Today in History:

28 Series I Volume II- Serial 2 - First Manassas

Page 28 OPERATIONS IN MD., PA., VA., AND W. VA. Chapter IX.

protection of the fort, the commanding general and General Totten are much better able to judge than myself. It appears to me, however, that the sand hills, some two thousand yards from the fort, should be occupied and a battery built there. To do this will require a larger force than I have at my disposal. Colonel De Russy suggests that a battery should be erected near the picket bridge, on the Hampton side. In the vicinity is a spring (apparently inexhaustible) of fine water, which may be of the highest importance, though with the present command I entertain no apprehension of a scarcity of water, as, in addition to the supply in the fort, there is a large quantity at the hotel.

The mail-boat from Baltimore was allowed to land the mails here yesterday, and the main fore Norfolk send there in the steamer William Selden. She has not, however, returned, and I presume has been seized.

I inclose herewith a copy of a letter which was yesterday transmitted by mail, and will add that I cannot urge too strongly the necessity of immediately authorizing the repairing of the wharves and of sending the laborers asked for.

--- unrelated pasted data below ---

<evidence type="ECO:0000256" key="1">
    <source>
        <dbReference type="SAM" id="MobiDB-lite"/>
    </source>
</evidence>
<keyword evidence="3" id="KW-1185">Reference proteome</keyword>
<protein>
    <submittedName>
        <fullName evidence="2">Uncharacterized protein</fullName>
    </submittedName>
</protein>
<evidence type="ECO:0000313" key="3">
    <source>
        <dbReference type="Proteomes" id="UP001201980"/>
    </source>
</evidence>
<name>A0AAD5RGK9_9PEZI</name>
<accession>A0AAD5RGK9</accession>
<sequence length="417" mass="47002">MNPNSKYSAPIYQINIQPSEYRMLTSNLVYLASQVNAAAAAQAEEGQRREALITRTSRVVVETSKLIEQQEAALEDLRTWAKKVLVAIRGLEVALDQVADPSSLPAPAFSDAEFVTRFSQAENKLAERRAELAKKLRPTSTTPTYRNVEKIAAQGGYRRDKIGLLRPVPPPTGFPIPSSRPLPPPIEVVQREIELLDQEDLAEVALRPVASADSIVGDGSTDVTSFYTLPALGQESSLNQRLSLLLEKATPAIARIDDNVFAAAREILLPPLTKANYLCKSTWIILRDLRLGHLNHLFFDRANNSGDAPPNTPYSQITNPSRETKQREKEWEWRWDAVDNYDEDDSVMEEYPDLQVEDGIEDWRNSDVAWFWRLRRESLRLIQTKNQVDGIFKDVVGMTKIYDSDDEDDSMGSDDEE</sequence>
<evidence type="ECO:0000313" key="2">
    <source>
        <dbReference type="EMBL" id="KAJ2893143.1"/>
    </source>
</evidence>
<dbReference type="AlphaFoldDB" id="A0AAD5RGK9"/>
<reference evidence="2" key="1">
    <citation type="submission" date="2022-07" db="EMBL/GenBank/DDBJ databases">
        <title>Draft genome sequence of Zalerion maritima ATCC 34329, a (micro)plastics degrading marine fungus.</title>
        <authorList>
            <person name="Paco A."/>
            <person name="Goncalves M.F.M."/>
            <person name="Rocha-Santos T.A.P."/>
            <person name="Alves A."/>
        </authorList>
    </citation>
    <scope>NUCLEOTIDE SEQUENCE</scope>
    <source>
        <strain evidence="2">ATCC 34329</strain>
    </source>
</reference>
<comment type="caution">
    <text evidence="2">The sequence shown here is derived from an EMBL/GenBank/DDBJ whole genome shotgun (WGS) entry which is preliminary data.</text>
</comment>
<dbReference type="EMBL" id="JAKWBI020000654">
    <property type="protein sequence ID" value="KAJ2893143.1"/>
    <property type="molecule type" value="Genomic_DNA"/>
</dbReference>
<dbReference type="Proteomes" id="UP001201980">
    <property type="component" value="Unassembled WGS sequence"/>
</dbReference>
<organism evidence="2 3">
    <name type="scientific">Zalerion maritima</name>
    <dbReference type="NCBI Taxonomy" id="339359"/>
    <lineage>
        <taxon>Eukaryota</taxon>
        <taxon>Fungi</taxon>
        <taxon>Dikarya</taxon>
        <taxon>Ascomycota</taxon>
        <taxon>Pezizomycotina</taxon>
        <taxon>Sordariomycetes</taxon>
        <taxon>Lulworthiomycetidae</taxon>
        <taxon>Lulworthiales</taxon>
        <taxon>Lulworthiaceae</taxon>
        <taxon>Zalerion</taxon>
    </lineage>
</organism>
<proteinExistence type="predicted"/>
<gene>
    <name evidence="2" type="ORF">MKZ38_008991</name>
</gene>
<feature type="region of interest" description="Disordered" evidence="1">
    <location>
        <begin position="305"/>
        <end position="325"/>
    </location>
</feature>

Very respectfully, your obedient servant,

J. DIMICK, Colonel, Comd.

Lieutenant Colonel E. D. TOWNSEND,

Asst. Adjt. General, Hdqrs. Army, Washington, D. C.

MAY 13, 1861. - Baltimore, Md., garrisoned by United States troops.


No. 1. - Dispatches from General Scott to General Butler.

No. 2. - Report of Brigadier General B. F. Butler, Massachusetts Militia.

No. 3. - General Butler's proclamation.

No. 1. Dispatches from General Scott to General Butler.

WASHINGTON, D. C., May 14, 1861.

Brigadier General BENJAMIN F. BUTLER,

Commanding Department of Annapolis, Md.:

SIR: Your hazardous occupation of Baltimore was made without my knowledge, and of course without my approbation. It is a God-send that it was without conflict of arms. It is also reported that you have sent a detachment to Frederick, but this is impossible. Not a word have I received from you as to either movement. Let me hear from you.

Very respectfully, yours,


WASHINGTON, D. C., May 15, 1861 - 2.17 a. m.

Brigadier-General BUTLER,

Commanding Dep't of Annapolis, at Baltimore, Md.:

I do not understand your telegram, "Send us more detachments till further orders."

Issue no more proclamations.

Why assume the authority to cal for re-enforcements from General Patterson?

Answer my letter of last evening.

Did you leave any men at Relay House? Look to their safety.

Not a word received from in several days.

Patterson's re-enforcements will be at Locust Point this morning early.


Page 28 OPERATIONS IN MD., PA., VA., AND W. VA. Chapter IX.